A number of people have asked me about this Lou Dobbs/Christopher Hitchens segment, which aired Thursday night on CNN. There is a lively discussion about it over in the comments section on Blogging Heads.
Despite Dobbs’ hyperventilating, there is really not much to this. The 57 members of the Organization of Islamic Conferences periodically bring up some sort of anti-blasphemy resolution in UN forums. This done for domestic political consumption — i.e. politicians in OIC countries table symbolic resolutions like this to curry favor with the religious right (sound familiar?). There’s never been an anti-blasphemy resolution passed in the General Assembly and I don’t expect there ever will be.
The segment is full of factual inaccuracies — mainly, there is no such thing as a “binding General Assembly resolution.” Contra Dobbs, there are only two ways way the United Nations could impose anti-blasphemy laws on Americans. 1) Through some sort of anti-blashphemy treaty convention, which the president signs and the Senate ratifies. 2) If the Security Council (on which the United States holds veto power) orders member states to adopt anti-blasphemy laws by invoking Chapter VII of the UN Charter.
I would submit to you, dear reader, that both scenarios are highly unlikely. The UN thought police will stay put in their black helicopters for the time being.
American Enterprise Institute Fellow John Bolton stopped being relevant a long time ago. Still, its a wonder that op-ed editors tend to publish him at a rate of stark-raving mad op-ed a week.
Anne Bayefsky is still sputtering about the United States’ cowardly decision not to pack its bags and fling them in the face of every other country interested in holding a meaningful conference on racism. Holding her nose, Bayefsky dives into the bureaucratic minutiae of the preparatory meetings to which — gasp — the United States decided to send a delegation and, unsurprisingly, is appalled by what she sees. The very Constitution is in jeopardy, in her frantic outlook, because the U.S. delegates did not reject out of hand the idea that countries should…wait for it…oppose hate speech. The provision in question:
States Parties condemn all propaganda and all organizations which are based on ideas or theories of superiority of one race or group of persons of one colour or ethnic origin, or which attempt to justify or promote racial hatred and discrimination in any form, and undertake to adopt immediate and positive measures designed to eradicate all incitement to, or acts of, such discrimination…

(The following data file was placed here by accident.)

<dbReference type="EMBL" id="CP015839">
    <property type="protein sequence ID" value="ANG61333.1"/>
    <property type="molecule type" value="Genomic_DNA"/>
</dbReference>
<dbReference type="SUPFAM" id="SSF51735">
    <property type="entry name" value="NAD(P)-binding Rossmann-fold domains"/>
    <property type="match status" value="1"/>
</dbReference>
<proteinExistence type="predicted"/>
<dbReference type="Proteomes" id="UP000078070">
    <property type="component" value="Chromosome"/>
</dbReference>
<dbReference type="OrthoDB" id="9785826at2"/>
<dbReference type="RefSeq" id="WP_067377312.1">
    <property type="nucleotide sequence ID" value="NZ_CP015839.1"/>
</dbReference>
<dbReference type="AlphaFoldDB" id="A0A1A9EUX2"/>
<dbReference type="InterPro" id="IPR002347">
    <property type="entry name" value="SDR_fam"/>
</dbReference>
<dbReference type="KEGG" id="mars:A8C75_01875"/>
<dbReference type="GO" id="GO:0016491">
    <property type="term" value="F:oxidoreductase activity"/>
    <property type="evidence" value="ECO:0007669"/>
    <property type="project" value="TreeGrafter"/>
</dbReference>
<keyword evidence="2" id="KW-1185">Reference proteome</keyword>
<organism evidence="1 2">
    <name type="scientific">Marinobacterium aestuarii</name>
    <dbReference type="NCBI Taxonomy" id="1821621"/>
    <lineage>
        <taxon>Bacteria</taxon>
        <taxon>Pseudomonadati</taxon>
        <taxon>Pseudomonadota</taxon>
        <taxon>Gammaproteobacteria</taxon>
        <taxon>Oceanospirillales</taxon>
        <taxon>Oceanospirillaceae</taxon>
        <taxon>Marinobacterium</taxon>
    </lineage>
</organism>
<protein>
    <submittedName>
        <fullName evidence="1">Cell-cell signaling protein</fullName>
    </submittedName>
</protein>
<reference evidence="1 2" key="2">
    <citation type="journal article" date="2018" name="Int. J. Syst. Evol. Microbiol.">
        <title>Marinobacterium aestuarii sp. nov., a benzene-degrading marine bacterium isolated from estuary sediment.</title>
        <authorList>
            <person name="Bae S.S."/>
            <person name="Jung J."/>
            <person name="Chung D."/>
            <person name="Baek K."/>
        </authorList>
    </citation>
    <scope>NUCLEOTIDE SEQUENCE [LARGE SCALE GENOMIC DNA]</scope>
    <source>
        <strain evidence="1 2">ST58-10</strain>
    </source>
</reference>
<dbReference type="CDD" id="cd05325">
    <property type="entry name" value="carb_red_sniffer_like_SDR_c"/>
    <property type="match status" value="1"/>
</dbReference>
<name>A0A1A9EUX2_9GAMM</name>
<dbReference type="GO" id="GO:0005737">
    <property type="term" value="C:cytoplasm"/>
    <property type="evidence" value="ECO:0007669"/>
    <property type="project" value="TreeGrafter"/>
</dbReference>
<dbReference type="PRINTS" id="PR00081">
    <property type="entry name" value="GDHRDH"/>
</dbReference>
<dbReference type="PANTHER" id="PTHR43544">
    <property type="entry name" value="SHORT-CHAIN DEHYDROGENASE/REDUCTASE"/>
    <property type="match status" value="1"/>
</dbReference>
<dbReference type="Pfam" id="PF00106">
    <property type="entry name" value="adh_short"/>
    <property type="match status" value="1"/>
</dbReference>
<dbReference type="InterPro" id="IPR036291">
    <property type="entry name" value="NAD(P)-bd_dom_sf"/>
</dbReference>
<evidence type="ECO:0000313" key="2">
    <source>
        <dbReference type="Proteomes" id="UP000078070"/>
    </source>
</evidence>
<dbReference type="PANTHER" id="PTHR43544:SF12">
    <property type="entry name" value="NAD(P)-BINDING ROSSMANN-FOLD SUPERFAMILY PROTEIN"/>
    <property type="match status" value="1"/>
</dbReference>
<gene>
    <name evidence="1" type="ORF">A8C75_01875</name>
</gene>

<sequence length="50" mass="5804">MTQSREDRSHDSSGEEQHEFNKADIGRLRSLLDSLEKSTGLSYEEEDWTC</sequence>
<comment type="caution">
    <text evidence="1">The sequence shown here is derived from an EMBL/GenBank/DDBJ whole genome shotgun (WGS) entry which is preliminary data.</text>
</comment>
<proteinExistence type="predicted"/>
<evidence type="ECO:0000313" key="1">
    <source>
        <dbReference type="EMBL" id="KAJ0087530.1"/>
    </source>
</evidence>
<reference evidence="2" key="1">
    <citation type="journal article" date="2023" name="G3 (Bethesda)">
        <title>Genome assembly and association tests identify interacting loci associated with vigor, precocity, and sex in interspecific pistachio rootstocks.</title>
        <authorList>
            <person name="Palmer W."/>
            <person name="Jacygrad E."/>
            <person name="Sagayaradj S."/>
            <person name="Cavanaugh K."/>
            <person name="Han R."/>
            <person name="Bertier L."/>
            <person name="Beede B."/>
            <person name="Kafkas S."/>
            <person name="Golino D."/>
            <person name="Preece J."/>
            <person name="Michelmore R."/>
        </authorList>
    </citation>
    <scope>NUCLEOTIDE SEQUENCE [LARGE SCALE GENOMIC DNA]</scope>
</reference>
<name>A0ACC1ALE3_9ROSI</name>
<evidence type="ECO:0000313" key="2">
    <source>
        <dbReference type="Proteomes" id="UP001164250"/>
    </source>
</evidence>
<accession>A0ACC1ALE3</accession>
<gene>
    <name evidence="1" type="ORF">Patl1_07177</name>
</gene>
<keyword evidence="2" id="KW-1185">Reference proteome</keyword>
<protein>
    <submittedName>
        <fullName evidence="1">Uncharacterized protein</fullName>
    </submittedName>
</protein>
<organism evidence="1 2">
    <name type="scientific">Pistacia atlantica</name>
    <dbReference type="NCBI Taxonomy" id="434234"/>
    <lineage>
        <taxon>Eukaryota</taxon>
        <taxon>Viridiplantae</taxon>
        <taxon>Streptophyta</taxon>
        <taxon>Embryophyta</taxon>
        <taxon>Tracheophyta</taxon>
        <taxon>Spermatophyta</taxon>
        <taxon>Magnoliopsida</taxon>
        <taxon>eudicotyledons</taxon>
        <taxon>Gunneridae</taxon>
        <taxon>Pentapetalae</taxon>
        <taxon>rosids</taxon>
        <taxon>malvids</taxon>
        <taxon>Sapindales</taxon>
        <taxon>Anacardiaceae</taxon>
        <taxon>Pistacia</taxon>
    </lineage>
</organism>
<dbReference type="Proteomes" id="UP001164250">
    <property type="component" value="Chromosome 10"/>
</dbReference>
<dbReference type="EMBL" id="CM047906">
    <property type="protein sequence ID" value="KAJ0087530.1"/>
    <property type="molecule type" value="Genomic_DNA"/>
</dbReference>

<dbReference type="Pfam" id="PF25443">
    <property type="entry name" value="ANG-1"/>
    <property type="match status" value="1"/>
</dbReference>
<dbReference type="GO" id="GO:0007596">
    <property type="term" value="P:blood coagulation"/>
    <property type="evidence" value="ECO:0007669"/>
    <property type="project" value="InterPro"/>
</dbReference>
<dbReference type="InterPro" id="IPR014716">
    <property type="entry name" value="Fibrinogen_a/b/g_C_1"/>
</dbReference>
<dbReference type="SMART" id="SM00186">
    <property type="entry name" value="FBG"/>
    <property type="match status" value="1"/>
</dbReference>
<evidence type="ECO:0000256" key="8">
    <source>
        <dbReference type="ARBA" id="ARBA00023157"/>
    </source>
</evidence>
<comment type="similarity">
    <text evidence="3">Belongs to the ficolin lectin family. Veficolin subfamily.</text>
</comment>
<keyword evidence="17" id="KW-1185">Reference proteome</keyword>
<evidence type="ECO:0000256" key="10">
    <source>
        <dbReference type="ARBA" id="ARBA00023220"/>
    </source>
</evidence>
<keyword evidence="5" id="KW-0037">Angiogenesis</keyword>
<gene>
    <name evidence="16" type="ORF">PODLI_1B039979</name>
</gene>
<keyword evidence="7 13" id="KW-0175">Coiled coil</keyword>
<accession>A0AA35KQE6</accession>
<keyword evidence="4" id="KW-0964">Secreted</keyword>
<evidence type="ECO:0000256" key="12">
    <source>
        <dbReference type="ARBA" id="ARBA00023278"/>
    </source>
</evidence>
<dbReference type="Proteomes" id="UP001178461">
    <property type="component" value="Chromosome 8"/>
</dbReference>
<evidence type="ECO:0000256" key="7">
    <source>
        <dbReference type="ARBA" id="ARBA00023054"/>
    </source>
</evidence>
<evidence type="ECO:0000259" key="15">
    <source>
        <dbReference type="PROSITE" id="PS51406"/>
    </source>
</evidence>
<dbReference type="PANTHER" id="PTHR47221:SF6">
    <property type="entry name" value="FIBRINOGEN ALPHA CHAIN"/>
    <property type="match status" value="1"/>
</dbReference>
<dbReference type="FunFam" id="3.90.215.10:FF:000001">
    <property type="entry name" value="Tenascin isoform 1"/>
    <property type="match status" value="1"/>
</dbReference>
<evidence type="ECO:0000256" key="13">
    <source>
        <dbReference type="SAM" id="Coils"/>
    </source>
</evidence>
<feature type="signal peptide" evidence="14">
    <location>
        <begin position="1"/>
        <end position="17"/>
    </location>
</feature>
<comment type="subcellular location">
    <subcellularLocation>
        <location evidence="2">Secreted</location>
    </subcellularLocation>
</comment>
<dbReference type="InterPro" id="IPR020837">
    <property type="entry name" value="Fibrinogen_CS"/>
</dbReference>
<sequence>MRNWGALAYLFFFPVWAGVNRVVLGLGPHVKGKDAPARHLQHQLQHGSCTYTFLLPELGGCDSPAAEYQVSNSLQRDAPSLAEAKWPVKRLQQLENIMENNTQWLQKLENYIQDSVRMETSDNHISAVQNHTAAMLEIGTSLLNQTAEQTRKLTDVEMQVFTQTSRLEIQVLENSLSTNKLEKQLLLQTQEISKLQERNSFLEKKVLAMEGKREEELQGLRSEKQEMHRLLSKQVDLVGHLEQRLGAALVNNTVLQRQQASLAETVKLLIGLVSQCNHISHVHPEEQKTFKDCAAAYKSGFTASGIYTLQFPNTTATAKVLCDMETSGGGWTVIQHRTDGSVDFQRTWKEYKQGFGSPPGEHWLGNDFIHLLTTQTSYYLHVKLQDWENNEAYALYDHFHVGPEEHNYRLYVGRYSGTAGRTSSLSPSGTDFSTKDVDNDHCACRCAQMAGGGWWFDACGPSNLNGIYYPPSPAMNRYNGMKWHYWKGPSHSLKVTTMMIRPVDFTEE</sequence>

To assuage free speech concerns, the U.S. delegation made sure to cite a later provision reassuring “the right to freedom of opinion and expression.” But far from calming Bayefsky, this only stokes her rage; by even referencing the UN’s International Convention on the Elimination of All Forms of Racial Discrimination, rather than tearing it to pieces, the United States is, in her twisted paranoia, sacrificing its very sovereignty, and binding itself to the sordid agenda of the Durban Review Conference’s more unsavory participants (the Irans and Cubas and North Koreas of the world that the Right will stare down so readily when it comes to military bluster, but to which they ascribe a bizarrely aggrandized influence when it comes to diplomacy).
In a remarkable reverse-Orwellian feat, Bayefsky unconcernedly relies on assumptions that, when it comes to Durban, everything means exactly the opposite of what it appears to mean. Thus, the anti-racism conference is invariably a “racist confab,” and any motion to curb hate speech is certainly an insidious attempt to eat away at our treasured principle of free speech. By ceding the territory of meaning to the conference’s nefarious actors — that Iran has an anti-Semitic agenda should come as no surprise to anyone — Bayefsky is essentially stooping to their level. Human rights have meaning and value, and it would be encouraging to see skeptics like Bayefsky express some interest in strengthening the concept worldwide, instead of simply retreating and retrenching in America’s own fortress of freedom.